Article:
CargoJet or Chorus Aviation? Investors looking for a good bet within the airline industry might be thinking about Chorus Aviation (Chorus Aviation Stock Quote, Chart, News TSX:CHR), a stock some might call the defensive play within a sector notoriously prone to economic fluctuations.
But even considering the company’s juicy dividend —and with the stock’s pullback over recent weeks— Avenue Investment’s Bryden Teich says the wiser play would be overnight freight company CargoJet (CargoJet Stock Quote, Chart, News TSX:CJT), arguing that an economic downturn is bound to cause more trouble for Chorus.
Chorus Aviation’s share price was trending higher over the first half of 2019 but the stock hit a roadblock last month as the regional airline lessor posted a year-over-year decrease in revenue in its second quarter from $354 million to $333 million.
Currently, CHR is up 31 per cent year-to-date while the stock’s dividend yield sits at a comfortable 6.5 per cent.
Yet the conventional wisdom is that airlines will suffer when the economy slows and spending trends become more conservative, which even with its leasing business will make it tough for Chorus, says Teich, portfolio manager at Avenue Investment Management, who spoke to BNN Bloomberg on Tuesday.
CargoJet or Chorus Aviation?
“We don’t own Chorus. We had owned Air Canada about a year ago and that’s performed well for us. The nice thing about Chorus is that you’re protected by a pretty good dividend yield. But still, you’re entering a part of the economic cycle where I think that airlines are going to be under pressure,” says Teich.
“It’s not the time that you want to be looking at the airlines,” says Teich. “The one that we do like and has performed well is Cargojet. We don’t own it but it’s on our list. The overnight freight parcel business has been a boom for Cargojet as is teaming up with Amazon. So there’s much more of a tailwind for an airline with those kinds of dynamics than going into Chorus at this end of the cycle.”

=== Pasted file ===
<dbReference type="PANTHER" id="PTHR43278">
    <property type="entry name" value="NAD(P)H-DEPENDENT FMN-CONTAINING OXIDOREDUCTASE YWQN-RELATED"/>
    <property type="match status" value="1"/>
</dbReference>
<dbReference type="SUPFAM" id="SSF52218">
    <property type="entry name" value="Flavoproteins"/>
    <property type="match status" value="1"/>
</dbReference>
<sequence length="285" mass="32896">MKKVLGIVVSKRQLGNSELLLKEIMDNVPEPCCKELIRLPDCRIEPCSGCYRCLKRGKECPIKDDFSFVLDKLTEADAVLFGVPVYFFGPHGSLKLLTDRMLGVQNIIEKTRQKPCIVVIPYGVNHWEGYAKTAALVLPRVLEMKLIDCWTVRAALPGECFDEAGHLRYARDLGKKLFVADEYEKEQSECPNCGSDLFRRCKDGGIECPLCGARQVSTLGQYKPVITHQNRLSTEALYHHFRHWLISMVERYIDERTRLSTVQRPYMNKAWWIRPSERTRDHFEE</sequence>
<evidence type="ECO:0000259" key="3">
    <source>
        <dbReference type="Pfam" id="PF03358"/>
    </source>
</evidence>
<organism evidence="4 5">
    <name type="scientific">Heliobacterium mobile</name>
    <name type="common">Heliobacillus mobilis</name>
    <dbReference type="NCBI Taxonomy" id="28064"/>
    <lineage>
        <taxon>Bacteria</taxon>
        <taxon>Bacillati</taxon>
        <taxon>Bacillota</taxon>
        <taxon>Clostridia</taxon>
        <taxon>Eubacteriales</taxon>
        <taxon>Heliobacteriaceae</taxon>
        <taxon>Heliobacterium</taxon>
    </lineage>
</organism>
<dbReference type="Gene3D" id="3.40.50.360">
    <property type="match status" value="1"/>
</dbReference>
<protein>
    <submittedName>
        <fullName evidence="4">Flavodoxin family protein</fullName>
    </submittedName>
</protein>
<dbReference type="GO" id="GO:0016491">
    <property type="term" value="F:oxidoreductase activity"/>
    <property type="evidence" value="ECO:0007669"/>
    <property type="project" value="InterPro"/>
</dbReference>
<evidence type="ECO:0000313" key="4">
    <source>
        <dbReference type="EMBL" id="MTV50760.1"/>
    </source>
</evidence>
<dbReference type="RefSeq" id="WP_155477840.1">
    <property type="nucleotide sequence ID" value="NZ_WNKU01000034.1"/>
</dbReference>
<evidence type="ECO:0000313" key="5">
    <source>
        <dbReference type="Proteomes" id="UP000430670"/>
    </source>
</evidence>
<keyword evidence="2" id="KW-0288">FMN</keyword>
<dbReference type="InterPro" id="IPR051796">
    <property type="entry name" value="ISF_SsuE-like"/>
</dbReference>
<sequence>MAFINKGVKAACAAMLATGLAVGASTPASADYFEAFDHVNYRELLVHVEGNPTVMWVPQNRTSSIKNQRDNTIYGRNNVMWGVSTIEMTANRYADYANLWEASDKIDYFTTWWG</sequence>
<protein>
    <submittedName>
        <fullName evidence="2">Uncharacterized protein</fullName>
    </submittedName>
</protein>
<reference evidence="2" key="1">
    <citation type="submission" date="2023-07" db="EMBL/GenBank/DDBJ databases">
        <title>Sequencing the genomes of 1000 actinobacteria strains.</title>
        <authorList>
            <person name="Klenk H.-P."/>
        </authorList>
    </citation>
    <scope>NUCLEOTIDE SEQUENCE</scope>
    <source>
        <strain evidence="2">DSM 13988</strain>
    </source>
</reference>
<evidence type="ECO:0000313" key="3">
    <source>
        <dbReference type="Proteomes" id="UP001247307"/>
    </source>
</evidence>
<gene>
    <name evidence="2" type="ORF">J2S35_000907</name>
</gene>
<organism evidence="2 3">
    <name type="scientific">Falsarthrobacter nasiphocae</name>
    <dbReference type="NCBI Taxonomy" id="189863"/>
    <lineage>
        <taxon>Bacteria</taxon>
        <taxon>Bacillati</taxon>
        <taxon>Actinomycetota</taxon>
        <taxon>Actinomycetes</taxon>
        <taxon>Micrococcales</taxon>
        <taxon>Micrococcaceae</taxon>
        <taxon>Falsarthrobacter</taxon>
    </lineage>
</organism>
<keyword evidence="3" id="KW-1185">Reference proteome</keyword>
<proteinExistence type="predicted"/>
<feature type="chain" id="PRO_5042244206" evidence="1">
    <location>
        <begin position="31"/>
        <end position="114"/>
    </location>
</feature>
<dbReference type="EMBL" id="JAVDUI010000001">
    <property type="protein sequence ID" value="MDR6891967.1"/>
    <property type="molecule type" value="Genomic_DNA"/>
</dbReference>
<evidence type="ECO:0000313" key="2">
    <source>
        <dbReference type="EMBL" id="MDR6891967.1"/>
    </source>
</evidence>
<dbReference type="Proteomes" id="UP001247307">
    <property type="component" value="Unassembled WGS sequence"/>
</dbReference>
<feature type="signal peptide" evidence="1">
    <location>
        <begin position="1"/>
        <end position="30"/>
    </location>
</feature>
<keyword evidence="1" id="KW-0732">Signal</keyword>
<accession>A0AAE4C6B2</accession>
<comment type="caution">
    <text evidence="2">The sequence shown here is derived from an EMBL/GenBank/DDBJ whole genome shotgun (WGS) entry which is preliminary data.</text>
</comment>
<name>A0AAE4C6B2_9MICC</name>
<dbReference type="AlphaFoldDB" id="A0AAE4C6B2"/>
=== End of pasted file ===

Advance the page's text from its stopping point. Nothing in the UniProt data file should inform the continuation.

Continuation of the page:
CargoJet saw its share price spike last month on news that it had landed a new strategic agreement with Amazon, one which would see the e-commerce giant own up to 14.9 per cent of CargoJet if it delivers $600 million in revenue to CargoJet’s core overnight network over the next 7.5 years.
In terms of the other big names in Canada’s airline space, notably, AirCanada and WestJet, Teich says that the latter’s takeover by private equity firm Onex Corp will be a benefit to the company as it’ll allow more space for WestJet to get its affairs in order.
“The unique situation with Air Canada is that they’ve turned themselves around and so the stock has performed very well,” Teich says. “Obviously, WestJet has been having a rough time and has been taken over by Onex. We’re actually Onex owners so we’re playing a WestJet recovery through Onex.”
“WestJet was definitely having problems, and being a public market stock especially as an airline where you have to be reinvesting in the business in a big way, I just think it’s much more difficult to be a public company. This way, they can restructure it and redefine their growth trajectory within Onex without facing the quarterly scrutiny that Bay Street would give them,” he says.